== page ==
Reclaiming Geek Culture

March 7th, 2011 by Barrett Lyon



When I started using computers as a little kid, it was all-inclusive; if you were interested, you were in the club. Eventually, communities were built around things like Bulletin Board Systems (BBS) that were places for getting email, downloading files, chatting with other people, and playing games.

The BBS operators wrote code and spent time designing a culture for their systems or communities. In the Northern California Foothills, we had what we called an MUPT meeting once a month. At our Modem User Pizza Thingy, we shared ideas, talked about communication, and generally were stupid, geeky nerds; and we loved it! I was too young to drive to the meeting so I had to be dropped off. Yet, that did not seem to matter to anyone. It was a blast and laid the foundation for my love of geek culture in motion and was ground zero for Northern California’s geek culture.

The BBS culture carried into the Internet and, wow, that’s where things got interesting. There was so much to learn, so much to do, so much more to talk about. Nothing was set in stone, there were no rules or regulations, and the only best common practices we could find were from the military. It was a free-for-all learning fest and that original MUPT/BBS culture remained intact. It was essentially the early days of online community building at its best.

Now, nearly 15 years have gone by and I have watched these groups of people that I deeply respect get older. Networking technology has aged with us and that original, youthful excitement has started to die. No longer is sharing considered a good thing. If you ask a “dumb” question on a large forum, you’re going to be flamed by some snarky person. This new culture has become one more akin to a “club” for only certain people and seems to be exclusive rather than inclusive like the geek culture I remember. Why is it that there are people that spend half of their day writing snide replies to prove that they are somehow smarter than the original poster?

It’s funny, as I was writing this post, I stumbled upon the Patton Oswalt article in Wired “Wake Up Geek Culture, Time to Die.” He had me in the first few sentences, particularly his phrase: “back when nerd meant something.” But, Oswalt experienced this more from a dedication to film and music, whereas I was devouring technology. Oswalt calls it an obsessive interest that led to deep knowledge and produced new artists. He points out that this innovation is missing today. We are just repurposing, manipulating past innovations.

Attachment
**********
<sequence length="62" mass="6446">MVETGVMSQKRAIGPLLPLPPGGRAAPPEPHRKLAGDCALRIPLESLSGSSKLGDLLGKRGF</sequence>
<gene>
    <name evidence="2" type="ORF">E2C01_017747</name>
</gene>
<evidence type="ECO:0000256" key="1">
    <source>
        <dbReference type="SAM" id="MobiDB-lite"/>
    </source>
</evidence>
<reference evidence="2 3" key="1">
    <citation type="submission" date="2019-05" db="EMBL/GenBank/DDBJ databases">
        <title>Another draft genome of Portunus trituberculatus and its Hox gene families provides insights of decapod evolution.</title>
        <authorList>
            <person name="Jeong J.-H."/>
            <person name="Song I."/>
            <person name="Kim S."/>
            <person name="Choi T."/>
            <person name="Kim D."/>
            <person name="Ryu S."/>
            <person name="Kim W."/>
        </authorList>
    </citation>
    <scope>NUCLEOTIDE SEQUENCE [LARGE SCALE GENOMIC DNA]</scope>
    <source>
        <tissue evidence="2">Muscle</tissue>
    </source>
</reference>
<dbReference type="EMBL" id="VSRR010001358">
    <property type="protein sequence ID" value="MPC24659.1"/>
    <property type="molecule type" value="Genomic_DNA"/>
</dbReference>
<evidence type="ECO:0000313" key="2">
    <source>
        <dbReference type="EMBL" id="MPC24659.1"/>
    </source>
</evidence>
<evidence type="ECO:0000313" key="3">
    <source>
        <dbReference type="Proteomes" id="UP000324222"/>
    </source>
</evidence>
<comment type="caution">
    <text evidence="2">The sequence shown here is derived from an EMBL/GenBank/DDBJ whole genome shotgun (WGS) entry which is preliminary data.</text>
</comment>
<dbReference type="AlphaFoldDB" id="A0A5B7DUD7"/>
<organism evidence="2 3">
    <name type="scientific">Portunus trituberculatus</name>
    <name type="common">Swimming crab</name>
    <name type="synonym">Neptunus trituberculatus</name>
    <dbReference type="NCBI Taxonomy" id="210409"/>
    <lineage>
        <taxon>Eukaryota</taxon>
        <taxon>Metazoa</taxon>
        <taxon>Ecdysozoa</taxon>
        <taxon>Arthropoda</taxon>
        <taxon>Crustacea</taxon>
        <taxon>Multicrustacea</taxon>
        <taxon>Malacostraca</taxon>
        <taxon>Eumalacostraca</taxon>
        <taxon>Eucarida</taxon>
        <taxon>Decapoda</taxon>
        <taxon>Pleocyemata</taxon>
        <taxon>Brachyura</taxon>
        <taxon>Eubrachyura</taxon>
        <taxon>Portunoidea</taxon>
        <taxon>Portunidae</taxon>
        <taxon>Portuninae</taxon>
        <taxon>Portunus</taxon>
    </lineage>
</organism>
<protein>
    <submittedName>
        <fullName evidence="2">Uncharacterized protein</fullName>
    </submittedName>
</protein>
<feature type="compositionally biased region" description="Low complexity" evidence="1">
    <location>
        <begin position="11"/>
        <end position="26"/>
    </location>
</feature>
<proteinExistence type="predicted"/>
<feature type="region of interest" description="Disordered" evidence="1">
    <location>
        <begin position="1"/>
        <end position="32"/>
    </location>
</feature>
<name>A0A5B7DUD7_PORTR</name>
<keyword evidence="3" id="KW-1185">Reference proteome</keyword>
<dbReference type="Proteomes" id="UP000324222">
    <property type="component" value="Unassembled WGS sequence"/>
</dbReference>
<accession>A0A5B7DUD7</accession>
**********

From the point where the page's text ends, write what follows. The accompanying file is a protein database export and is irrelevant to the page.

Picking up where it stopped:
Is this new culture the result or the reason for dwindling innovation?

Think about it; IPv4 has pretty much been mastered by the packet slingers that have learned everything there is to know about routing, load balancing, and networking. New technologies are faster and better, but are they new? The lack of interest in gathering, sharing in an “obsessive interest” manner, is creating an anti-geek culture.

All that said, I continue to choose to work in a start-up environment because I think it is one of the few remaining cultures that is working to foster innovation. It’s a place for creating and sharing new technologies to inspire. New ideas are new possibilities, and challenging the accepted is met with openness and consideration instead of arrogance or criticism. It feels brilliantly similar to the “old days.”

And if geek culture has gone to the trolls, then maybe it’s time we reclaimed it and restored it to its former glory. Being a true geek among peers requires comfort, trust, and the ability to be wrong, awkward, stupid, brilliant, genius, nerdy, and “out there” without ridicule – and for that, I salute my geeks!

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2 Responses to “Reclaiming Geek Culture”

  1. THoK says:

    Hiyas, Barrett. Loved the article.

    This musing reminds me of my own youth, spent hours a day hacking around on my (at the time) new Vic 20 (and later a C64). I avoided Macs because I couldn’t figure out how to write programs on them at the time, though Apples and TI’s were also fun to mess around with.

    (Old joke: “Hey, I got a Coleco Adam today!” – “Wow, does it work?!”)

    Though I had access to my first PC not too long after, it wasn’t until a few years afterward I found out why there was a telephone connector in the back. Somehow, one day, I instinctively plugged a phone line in, ran a program on the computer called ProComm, and found myself dialing away during all hours of the night.

    Sweet, loving memories.